Have the Irish people put theocratic Catholic rule well and truly in the past? Are we witnessing the last dying kick of the reactionary religious bigots? Not if we let them win this important battle...Read More
We cannot predict the future. But we can play a part in shaping it. The time to get active is now.Read More
It's hard to muster up that Christmas feeling when every new week seems to bring another scandal into the foreground. But we’ll try!Read More
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Lou Reed was one of the greatest and most distinctive voices in modern music. His death is a major loss...Read More
The cut to the job seekers allowance seems designed to force young Irish men and women to emigrate. That way, the official view seems to be, they will cost the State nothing...Read More
As the debate over Arthur’s Day pushed even the Seanad referendum down the news agenda, you had to ask: where else in the western world would it happen?Read More
The referendum proposal is a cheap exercise in market research-driven politics that should be decisively rejected. What we need is properly thought-out reform, not political strokes.Read More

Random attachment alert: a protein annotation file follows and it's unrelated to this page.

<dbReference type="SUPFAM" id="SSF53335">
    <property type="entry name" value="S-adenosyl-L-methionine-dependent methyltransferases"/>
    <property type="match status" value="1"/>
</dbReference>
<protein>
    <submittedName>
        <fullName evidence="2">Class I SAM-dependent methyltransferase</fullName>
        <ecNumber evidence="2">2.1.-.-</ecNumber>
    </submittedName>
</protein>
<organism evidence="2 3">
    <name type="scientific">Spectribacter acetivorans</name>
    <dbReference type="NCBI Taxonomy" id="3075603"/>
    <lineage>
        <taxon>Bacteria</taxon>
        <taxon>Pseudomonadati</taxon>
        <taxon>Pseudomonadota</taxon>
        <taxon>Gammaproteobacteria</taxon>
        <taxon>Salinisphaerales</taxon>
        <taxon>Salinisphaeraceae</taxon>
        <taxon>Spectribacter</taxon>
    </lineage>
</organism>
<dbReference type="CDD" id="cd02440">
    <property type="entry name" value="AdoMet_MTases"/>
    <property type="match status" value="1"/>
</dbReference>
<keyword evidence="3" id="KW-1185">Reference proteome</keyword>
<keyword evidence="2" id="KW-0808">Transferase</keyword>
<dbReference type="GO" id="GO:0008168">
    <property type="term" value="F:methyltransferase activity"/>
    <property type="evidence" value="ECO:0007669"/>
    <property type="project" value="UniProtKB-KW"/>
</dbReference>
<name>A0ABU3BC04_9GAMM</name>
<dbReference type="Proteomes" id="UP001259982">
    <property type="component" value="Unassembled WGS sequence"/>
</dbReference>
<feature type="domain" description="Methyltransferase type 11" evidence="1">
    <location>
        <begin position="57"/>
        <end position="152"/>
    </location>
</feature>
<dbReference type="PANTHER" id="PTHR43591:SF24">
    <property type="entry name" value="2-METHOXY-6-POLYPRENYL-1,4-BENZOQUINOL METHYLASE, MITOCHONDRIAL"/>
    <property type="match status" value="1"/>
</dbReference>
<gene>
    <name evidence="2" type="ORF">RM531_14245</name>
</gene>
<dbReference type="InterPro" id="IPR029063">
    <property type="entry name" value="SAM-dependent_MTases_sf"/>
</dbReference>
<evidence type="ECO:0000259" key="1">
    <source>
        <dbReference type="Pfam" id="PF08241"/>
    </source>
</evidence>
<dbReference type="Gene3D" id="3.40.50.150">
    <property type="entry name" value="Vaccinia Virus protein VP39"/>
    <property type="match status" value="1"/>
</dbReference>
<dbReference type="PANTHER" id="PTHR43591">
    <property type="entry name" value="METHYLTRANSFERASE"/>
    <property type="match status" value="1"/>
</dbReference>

The suicide of Priory Hall resident Fiachra Daly shines a light on the squalid and incompetent nature of public life in Ireland and the myriad of ways in which the system leaves us, the citizens, to fend for ourselves.Read More
Slane girl was not a once off, but her treatment opens up several disturbing questions about the new technological age in which we live, where privacy is a concept under severe threat and the all-seeing eye of the State has a power the Stasi could only have dreamed of...Read More
The detention of a young Irish woman on substance trafficking charges is a grim reminder of the absurdity of our drugs laws and how they can potentially turn naive kids into criminals...Read More
British PM David Cameron’s pledge to crack down on online pornography will do nothing to help anybody. He may be playing to the gallery, but his entreaties should be resisted in the name of freedom...Read More
The heatwave may have obscured the possibility that drastic climate changes are afoot...Read More
Reflections on the extraordinary life and times of Peggy Stokes (pictured with Dermot Stokes), 1919-2013...Read More
Increasingly, people are realising that there is no rational explanation for the policy of mass medication by fluoridation of the water supply. We need to act fast before the damage to our reputation gathers momentum...Read More
No country is inherently special. Ireland will be judged rather by the kind of society we create – and by what our citizens can achieve…Read More
The ban on cannabis is narrow-minded, medically unjustified and helps line the pockets of criminals. Which is why Hot Press is spearheading a new campaign to reform the law...Read More